Because of the house set up, and the fact that he has always had friends to sleep over, it is a non-issue for her.  However, there are two younger children who don't know that this is a relationship, as opposed to friendship. 

Just wanted to present the other side of the coin to you.  Hypothetically, if your DD had sleepovers at a (female) friend's house, then came out to you, would you forbid her to sleep over?  I am not saying what is right or wrong--in fact it is a very grey area at this point. 

I agree with the others that it is most important that they are using a reliable form of birth control.  Perhaps she is not old enough for all decisions but she is old enough for plenty of responsibility. 

Rule Britannia!  Britannia Rules the Waves . . . . .

catsknit
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tough still  Actions...
Posted: by elephanteyes on Thu. 5 Jul., 2012 at 7:19:31 PM
In reply to: catsknit "How is it going, elephanteyes?"

Well things are still not easy, I didn't let her drive my vechicle, so she went out and bought a junker car (with her money). Without my knowing or having someone check the car out. She does have a part time job so she has her own money.  The car is so much of a junker though that I worry about her safety in it.  Last night while talking she started to cry because she said she felt like she was going to die in that car because it jerks down the road.  I asked then why did you buy it then and she said because you wouldn't let me drive yours, as if I was to blame for it.

Last week I did say she could stay at her boyfriends house, and all of a sudden she decided to stay at a friends house instead, I think maybe his Dad had said no (not sure, but relieved anyways).  I'm just not sure how to navigate this age, now she says she wants to move out!  It is all pretty heart wrenching for me, I feel like I am being pushed away, and like nothing I do or say is ever right.

 

elephanteyes
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her coming of age  Actions...
Posted: by a.doll on Fri. 6 Jul., 2012 at 1:28:51 PM
In reply to: elephanteyes "tough still"

I'm sorry to read that things are still tough between you and your daughter. 

My question to you is - will you let her emerging sexuality come between you?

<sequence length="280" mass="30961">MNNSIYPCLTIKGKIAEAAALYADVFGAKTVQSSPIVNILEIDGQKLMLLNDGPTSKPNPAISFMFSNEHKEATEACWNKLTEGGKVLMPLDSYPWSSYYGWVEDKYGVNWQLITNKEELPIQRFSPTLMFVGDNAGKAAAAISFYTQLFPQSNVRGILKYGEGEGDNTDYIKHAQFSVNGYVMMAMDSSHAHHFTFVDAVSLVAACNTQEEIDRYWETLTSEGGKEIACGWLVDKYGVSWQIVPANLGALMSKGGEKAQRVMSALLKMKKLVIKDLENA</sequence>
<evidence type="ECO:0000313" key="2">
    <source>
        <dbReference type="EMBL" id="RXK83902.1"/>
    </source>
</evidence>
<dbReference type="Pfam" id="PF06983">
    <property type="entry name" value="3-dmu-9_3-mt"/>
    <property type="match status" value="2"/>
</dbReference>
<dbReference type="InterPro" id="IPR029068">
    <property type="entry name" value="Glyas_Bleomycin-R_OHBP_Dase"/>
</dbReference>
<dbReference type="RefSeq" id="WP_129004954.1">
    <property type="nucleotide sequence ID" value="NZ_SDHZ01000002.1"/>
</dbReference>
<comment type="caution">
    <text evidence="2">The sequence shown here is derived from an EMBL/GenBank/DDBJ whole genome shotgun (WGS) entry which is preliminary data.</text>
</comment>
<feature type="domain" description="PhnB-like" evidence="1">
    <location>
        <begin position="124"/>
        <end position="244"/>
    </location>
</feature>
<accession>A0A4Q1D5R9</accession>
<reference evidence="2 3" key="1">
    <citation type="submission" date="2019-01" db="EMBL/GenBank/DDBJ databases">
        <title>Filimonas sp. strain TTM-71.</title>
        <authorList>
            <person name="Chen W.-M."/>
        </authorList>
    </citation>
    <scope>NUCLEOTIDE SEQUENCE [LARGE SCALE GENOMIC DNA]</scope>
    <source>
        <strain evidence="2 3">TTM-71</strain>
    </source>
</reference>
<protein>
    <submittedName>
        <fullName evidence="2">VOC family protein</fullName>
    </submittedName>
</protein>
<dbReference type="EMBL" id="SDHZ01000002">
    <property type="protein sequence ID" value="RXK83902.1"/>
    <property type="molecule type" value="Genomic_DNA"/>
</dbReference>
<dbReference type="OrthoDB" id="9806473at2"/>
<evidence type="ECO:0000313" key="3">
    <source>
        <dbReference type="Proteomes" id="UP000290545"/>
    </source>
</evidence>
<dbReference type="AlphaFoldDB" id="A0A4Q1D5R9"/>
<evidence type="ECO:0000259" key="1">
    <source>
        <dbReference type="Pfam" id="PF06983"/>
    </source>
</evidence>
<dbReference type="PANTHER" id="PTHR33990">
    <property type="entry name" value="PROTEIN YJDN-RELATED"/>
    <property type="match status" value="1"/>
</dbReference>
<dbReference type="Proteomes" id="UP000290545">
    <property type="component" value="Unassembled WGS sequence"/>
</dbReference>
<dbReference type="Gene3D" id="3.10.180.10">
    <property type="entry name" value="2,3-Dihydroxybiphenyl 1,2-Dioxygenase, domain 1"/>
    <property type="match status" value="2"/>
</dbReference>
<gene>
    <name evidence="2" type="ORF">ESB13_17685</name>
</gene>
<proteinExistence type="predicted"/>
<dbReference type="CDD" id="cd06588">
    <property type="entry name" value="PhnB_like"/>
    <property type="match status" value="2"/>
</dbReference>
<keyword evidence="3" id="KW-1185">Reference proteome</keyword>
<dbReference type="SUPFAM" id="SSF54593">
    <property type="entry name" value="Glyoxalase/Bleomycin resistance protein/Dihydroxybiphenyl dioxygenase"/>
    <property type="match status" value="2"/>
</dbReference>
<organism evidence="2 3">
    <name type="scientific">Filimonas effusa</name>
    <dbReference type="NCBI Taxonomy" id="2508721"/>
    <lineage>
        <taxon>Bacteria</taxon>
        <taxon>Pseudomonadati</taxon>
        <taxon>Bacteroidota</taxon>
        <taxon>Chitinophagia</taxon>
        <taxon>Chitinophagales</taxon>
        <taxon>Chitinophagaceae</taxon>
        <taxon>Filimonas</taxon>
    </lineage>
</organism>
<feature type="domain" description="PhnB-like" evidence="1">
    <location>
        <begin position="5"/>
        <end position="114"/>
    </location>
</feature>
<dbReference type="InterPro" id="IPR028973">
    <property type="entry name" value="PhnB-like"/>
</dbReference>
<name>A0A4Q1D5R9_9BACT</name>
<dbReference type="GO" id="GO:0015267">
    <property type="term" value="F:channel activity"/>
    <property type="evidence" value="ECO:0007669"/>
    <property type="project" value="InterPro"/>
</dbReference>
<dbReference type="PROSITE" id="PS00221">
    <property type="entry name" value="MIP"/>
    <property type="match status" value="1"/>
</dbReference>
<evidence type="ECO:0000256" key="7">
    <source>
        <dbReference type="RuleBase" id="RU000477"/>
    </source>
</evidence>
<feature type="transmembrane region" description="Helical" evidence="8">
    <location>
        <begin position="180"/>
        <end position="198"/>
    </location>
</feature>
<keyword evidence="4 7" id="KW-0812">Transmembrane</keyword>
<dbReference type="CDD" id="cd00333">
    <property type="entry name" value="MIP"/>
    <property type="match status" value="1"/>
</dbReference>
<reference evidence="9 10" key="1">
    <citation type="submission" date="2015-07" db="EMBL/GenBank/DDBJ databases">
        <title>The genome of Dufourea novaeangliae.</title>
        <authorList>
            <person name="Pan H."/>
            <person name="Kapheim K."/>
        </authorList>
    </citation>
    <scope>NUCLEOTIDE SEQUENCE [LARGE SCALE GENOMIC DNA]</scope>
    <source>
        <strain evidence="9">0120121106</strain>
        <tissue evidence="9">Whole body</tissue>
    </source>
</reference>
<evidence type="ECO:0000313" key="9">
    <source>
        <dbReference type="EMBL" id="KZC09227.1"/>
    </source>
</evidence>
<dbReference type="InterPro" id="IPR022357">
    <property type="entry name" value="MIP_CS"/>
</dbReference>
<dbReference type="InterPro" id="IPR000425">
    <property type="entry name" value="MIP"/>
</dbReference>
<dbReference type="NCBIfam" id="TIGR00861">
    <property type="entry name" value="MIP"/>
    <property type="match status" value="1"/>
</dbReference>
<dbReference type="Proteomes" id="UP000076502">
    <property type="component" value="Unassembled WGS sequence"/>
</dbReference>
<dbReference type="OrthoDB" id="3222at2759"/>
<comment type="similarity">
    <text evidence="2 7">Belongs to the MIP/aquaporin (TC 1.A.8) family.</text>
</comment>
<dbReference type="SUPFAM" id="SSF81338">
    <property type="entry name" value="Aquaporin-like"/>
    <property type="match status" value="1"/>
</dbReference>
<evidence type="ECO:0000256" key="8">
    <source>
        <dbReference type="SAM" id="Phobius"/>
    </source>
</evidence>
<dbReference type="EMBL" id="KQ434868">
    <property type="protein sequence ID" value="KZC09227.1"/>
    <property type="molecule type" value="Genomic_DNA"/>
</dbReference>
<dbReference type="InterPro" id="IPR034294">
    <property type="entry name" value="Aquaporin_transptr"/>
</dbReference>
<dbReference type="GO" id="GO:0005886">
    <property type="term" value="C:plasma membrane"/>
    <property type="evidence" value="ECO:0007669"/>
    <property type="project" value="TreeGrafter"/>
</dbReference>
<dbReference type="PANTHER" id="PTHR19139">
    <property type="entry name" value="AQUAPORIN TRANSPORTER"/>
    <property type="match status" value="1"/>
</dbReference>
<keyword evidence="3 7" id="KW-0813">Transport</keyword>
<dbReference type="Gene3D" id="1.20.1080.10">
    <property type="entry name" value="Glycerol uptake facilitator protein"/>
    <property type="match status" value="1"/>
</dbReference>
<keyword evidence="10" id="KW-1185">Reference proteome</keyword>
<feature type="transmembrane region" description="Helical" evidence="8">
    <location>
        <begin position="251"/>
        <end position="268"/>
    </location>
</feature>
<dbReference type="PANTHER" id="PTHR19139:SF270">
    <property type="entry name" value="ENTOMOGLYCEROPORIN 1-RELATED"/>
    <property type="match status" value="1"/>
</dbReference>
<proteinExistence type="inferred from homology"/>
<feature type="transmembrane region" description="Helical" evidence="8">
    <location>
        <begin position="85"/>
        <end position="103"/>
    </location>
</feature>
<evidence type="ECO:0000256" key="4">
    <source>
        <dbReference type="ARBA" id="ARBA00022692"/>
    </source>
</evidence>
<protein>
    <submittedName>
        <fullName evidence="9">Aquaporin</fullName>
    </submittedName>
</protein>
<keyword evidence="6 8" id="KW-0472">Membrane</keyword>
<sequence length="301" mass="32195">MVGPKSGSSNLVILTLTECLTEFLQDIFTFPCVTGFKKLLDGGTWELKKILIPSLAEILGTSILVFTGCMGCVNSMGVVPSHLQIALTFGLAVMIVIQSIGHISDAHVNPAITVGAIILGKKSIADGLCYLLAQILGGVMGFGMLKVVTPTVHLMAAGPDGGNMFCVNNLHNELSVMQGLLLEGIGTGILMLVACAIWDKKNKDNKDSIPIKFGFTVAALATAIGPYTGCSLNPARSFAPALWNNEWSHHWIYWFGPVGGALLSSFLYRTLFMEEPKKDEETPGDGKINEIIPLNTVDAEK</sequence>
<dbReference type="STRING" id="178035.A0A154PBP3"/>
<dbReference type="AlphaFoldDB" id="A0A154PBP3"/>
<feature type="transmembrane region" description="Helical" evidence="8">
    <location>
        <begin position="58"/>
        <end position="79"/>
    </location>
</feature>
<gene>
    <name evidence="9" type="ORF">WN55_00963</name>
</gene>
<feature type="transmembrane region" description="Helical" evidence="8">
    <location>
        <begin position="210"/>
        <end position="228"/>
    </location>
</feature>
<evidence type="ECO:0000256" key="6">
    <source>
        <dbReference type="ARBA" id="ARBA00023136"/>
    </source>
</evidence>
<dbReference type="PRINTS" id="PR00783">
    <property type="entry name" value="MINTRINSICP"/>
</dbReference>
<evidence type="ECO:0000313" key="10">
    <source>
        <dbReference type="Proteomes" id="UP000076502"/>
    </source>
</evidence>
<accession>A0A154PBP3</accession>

When raising my kids I had to expand my boundaries somewhat and often it went beyond my comfort zone.  As long as my kids are still talking to me it is a good thing.  As long as they are making safe decisions - it is a good thing.  When each became sexually active we discussed birth control and STDs/AIDS and any other concern that came to mind.  We also discussed the responsibility that goes with being sexually active including accountability to each other (the couple).  When the relationship between youth reaches that point it becomes much more complicated. 

What saved our relationship was that my kids kept talking to me.  I don't mean every gory detail - neither one of us would have wanted that!  I mean when they needed to make a big decision about something they came to me first. 

There comes a time when her sexuality really does become her business but we can ensure that she goes forward fully educated and prepared for the responsibilities.

(I went back and read your posts again and your daughter sounds like a pretty good kid.  She is making plans on attending university and cares about finding her way home safely at night.  Sounds like she and her boyfriend have been going out for quite awhile now and it does not surprise me they are sexually active.  I also noticed that you have spoken to her about birth control but left it up to her.  I think I would make sure she protects herself and not leave it up to her.)

 

 
 

When you feel in your gut what you are and then dynamically pursue it – don’t back down and don’t give up – then you’re going to mystify a lot of folks. ― Bob Dylan

The poster formerly known as plexy (stolen from Jack Johnson)  and before that known as sexyplexy (nickname just for fun!)  ;)

 

 


 

 

a.doll
edited Fri. 6 Jul., 2012 @ 1:32:21 PM by a.doll
 
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a. doll  Actions...
Posted: by elephanteyes on Fri. 6 Jul., 2012 at 6:25:57 PM
In reply to: a.doll "her coming of age"

a. doll you were very lucky that your kids kept talking to you.  She is very embarrassed when it comes to talking about sex with me.  That is why I have just told her that if she is going to have sex she needs to make sure she is on the pill, other than that I am not sure what I could do.  It is not like I could drag her to the doctor, she would never go willingly with me.  She is a good kid and I love her so much, sometimes I think maybe too much, although I know you could never love a child too much.  It's just hard to loosen up and let her go when I really don't want her to go.